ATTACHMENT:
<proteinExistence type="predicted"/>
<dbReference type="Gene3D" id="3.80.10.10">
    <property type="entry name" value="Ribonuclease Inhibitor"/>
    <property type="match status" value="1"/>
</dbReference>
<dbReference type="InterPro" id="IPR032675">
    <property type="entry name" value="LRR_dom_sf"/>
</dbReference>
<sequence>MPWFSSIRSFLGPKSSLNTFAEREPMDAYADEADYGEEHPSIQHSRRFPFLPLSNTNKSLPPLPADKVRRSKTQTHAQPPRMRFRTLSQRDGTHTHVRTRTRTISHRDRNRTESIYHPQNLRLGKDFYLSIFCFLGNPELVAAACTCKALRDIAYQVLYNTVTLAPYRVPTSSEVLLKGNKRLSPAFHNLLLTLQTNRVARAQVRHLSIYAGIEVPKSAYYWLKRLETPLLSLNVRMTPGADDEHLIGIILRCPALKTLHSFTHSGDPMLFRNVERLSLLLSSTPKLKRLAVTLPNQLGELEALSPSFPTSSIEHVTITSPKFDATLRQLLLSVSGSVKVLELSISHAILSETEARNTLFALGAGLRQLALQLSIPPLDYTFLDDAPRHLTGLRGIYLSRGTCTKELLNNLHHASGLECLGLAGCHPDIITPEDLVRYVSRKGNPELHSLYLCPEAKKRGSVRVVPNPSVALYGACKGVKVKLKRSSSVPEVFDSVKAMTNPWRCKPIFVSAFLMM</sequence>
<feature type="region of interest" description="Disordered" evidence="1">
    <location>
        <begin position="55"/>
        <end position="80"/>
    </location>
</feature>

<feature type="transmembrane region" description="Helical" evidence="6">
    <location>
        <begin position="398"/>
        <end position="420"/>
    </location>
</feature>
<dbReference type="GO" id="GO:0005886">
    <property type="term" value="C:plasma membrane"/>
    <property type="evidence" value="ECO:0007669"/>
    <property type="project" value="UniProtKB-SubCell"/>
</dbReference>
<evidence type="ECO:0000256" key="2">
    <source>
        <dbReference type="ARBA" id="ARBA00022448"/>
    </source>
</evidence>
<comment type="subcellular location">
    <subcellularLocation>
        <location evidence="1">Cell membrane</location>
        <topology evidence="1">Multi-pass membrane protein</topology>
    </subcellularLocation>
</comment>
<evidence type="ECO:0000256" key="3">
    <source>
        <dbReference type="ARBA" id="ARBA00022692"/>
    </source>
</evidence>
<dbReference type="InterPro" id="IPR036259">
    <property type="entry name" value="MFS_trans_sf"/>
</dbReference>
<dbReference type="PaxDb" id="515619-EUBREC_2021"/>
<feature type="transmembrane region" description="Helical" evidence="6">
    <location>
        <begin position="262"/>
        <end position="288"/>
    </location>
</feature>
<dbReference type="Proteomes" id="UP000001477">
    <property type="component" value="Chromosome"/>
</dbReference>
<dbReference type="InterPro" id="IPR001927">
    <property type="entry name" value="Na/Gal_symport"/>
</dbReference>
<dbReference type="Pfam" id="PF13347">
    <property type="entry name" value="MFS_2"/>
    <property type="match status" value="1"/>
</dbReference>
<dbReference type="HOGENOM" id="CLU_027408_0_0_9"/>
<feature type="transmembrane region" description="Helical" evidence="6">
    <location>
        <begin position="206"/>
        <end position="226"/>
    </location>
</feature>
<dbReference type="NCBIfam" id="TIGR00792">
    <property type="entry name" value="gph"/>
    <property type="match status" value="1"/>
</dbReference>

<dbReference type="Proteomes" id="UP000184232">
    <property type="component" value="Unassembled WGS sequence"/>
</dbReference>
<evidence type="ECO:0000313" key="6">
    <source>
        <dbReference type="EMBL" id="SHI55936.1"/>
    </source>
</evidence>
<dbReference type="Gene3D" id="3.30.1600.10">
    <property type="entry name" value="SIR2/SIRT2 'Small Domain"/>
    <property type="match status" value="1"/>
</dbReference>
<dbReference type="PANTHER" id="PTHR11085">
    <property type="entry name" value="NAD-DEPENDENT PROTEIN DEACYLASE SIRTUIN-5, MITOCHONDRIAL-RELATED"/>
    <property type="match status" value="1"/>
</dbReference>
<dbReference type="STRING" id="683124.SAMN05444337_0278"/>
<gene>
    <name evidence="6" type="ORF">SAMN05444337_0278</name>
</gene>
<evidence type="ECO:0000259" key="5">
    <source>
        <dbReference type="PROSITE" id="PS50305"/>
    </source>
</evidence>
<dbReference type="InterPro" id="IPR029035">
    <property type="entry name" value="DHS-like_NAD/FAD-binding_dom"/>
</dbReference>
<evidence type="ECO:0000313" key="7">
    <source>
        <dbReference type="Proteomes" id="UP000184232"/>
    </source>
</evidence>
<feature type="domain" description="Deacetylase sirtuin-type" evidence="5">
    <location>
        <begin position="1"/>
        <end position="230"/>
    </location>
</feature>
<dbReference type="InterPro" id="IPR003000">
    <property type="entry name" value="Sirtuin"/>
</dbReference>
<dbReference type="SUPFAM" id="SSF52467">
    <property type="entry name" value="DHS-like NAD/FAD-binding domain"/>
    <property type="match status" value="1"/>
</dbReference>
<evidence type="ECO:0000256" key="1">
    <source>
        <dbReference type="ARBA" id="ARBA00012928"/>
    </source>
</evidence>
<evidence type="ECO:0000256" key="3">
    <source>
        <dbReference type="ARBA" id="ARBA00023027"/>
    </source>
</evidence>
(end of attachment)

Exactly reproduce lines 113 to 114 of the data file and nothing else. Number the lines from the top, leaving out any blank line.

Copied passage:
<dbReference type="InterPro" id="IPR003000">
    <property type="entry name" value="Sirtuin"/>